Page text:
UN Women joins our sister UN agencies in today’s recognition of the vital importance of the world’s indigenous peoples. At a time when human mobility is on the increase, we recognise that together, they maintain 80 per cent of global biodiversity. All of humanity is indebted to their custodianship. Indeed, if we are to achieve Agenda 2030 and Sustainable Development Goal (SDG) 15, to sustainably manage life on land, this vital contribution must be urgently recognised and protected. It is time that we all listen to what indigenous people have to say, and pay close attention, especially to the knowledge and concerns of the world’s indigenous women.
There are many reasons for people to leave their homes, with that mobility often bringing positive socioeconomic change, including improved incomes and GDP growth. However, when mobility is coerced or triggered by conflict, deprivation, or environmental stresses, indigenous women and girls are at heightened risk of consequences such as violence and loss of livelihoods.
A 2016 McKinsey Report on migration found that the likelihood of migration caused by climate change is greater in coastal areas, which face increased risk of flooding caused not only by rising sea levels, but the destruction of the coral reefs that act as a buffer for wave action. The report shows that flooding poses a “catastrophic” risk to coastal populations. We are seeing this effect already on people living in the Solomon Islands. Whole regions, like Southeast Asia, home to many diverse ethnic minorities, will be vulnerable to this risk in future.
The 2018 Permanent Forum on Indigenous Issues found that extractive industries and large-scale infrastructure projects pose additional threats to indigenous people and the land they protect and depend upon, such as sexual and gender-based violence, displacement and forced migration. These violations result in family and community disintegration, with harmful consequences on the ability of indigenous women to access essential services, rehabilitation and reintegration programmes and justice and reparation.
At UN Women we know that when resources grow scarce, whether through climate change, land dispossession, natural disasters, economic or conflict issues, it is women who bear most of the responsibility for working harder and travelling further to find ways to feed their households. When indigenous peoples are forced to migrate, it is women who are the most vulnerable to violence and exploitation as they try to start a new life for themselves and those in their care. This is why, when UN Women conducted consultations to finalize the draft bill on Ending Violence against Women in Nepal, we made sure that we consulted with women representatives from the indigenous Tharu, Muslim and Madesi groups.
UN Women is working in several areas to ensure that indigenous peoples’ voices are heard and that their experiences inform our approaches to ending violence against women and girls. In Lenca, Honduras, we are supporting the development of the Gender Strategy for indigenous women. In Kenya, we have provided Disaster Risk Reduction sensitization to indigenous women. In Colombia, we support awareness forums for counsellors, authorities and indigenous guards on the prevention of gender-based violence in the Awá territory.
As we celebrate today, let each of us commit to making the voices of indigenous peoples, and indigenous women, louder and more impactful than ever before.Read more »
Statement by Phumzile Mlambo-Ngcuka, Executive Director of UN Women, for International Widows’ Day, June 23, 2018
In many countries around the world, a woman who learns that she has lost her husband knows that the years ahead of her will involve two struggles: in addition to overcoming her grief, she has to provide for herself and her family while surmounting enormous social and economic challenges. Rama Shahi from Dharmasthali, Nepal knows this all too well. In 2015, Rama lost her husband in the Nepal earthquake. Following her husband’s death, his family insisted that they inherit his property, denying Rama her legal rights to remain in her home. Because she had no access to legal support, Rama had to start again from scratch at age 46.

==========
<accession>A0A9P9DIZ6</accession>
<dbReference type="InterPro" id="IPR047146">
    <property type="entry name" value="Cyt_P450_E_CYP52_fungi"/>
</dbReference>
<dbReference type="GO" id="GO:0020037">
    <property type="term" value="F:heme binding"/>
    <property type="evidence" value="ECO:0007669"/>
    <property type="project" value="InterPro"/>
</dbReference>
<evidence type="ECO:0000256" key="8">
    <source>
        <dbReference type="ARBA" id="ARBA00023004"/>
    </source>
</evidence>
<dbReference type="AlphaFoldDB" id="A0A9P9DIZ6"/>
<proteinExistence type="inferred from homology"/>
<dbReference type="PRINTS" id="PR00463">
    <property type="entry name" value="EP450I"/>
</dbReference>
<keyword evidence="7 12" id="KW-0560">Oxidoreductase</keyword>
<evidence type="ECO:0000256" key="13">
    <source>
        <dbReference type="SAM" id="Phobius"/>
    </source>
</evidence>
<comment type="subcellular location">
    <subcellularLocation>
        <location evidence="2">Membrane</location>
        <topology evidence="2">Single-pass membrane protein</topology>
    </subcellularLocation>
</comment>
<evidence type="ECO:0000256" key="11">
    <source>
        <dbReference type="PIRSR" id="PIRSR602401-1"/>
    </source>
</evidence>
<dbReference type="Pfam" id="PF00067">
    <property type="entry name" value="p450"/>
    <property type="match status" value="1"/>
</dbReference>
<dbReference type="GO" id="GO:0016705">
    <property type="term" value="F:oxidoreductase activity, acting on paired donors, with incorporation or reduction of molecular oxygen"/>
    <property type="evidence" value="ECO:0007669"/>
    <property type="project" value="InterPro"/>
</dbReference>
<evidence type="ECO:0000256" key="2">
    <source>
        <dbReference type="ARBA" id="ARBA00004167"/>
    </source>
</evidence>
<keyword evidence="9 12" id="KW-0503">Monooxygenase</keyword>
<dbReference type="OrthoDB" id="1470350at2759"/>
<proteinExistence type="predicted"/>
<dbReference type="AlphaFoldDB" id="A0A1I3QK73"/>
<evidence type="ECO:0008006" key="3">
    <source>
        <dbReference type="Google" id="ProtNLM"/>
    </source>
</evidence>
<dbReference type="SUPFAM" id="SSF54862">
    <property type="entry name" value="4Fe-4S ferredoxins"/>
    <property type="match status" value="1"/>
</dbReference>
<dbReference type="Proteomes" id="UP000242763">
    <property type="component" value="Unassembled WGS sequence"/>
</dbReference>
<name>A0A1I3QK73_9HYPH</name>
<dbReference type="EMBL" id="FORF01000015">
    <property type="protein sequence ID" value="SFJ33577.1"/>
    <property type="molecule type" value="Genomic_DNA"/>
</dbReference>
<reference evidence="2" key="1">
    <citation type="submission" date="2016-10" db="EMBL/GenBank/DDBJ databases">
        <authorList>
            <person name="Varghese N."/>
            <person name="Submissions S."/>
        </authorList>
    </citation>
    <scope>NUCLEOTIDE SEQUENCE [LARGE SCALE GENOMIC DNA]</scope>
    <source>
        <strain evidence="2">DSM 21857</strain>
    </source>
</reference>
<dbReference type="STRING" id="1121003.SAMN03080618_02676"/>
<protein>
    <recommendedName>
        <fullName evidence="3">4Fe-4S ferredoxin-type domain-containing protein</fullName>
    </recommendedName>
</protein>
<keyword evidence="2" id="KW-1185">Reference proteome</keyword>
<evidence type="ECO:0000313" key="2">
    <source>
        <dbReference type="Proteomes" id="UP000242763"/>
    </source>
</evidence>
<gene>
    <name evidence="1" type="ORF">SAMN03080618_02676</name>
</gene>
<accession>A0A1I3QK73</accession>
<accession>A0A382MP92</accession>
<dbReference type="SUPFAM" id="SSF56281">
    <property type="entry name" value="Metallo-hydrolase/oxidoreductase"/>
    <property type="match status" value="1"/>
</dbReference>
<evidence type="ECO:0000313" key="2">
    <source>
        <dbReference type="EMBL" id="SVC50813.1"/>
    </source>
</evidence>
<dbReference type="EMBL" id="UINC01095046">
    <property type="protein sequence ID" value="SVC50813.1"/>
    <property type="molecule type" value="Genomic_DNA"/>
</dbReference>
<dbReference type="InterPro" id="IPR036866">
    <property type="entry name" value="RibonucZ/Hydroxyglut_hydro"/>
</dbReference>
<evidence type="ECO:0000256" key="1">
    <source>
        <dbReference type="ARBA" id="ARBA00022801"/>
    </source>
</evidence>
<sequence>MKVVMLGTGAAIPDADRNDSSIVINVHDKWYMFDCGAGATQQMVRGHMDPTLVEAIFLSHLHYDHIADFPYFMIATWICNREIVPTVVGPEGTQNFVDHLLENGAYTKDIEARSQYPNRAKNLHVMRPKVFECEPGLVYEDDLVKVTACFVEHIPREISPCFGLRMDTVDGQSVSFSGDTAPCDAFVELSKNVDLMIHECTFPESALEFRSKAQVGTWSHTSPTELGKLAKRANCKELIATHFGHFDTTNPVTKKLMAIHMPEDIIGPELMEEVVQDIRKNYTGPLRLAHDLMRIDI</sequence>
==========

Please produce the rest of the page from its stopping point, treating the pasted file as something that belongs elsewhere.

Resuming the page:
On the occasion of International Widows’ Day, we must consider both the vital role widows play in our society, the ways in which gender inequality impacts their ability to thrive on their own, and the specific recognition and attention that they need from all of us. Of the 258 million widows worldwide, nearly one in ten live in extremely poor households . Where social and legal protection systems discriminate against women, widowed women’s lifetime earnings and savings are restricted. Women are less likely than men to receive a pension in old age, and even in countries with good pension coverage, women are significantly more likely to suffer poverty in old age than men.
In one in five countries with available data, female surviving spouses like Rama Shahi do not have the same inheritance rights as their male counterparts. Yet even where the laws are responsive to women’s rights, there is often greater effort needed to ensure that women know their rights and are able to enforce them.
When widows with young children lose property, income and other assets—especially in the absence of support for unpaid care work—they may be forced to take their daughters out of school to work or help take care of siblings and housework. This is how gender inequality perpetuates itself, continuing the cycle of disadvantage for girls and women for decades to come.
It isn’t just middle-aged or older women who struggle. Widowed women are represented across the age spectrum, for example, as a result of the high male mortality rates in countries in conflict, or where there are high rates of child marriage. However, there is a troubling lack of data on the particular experiences of different groups of widows. Prevalence surveys on violence against women, for example, often refer only to women of reproductive age (15-49), and therefore fail to capture violence and abuse of older widows. Without data, policymakers cannot design truly responsive interventions, and women who are at a point in their lives when they most need support are left out and left behind.
To protect and empower women like Rama, it is important that governments address barriers to information, and to justice. In addition to laws that discriminate against widowed women, in many countries they face marginalization as a result of social stigma, which means that legal changes must be accompanied by plans to tackle the norms that have long justified discriminatory practices. Women must have access to legal aid and support, and their political, community and religious leaders must be included in reform processes.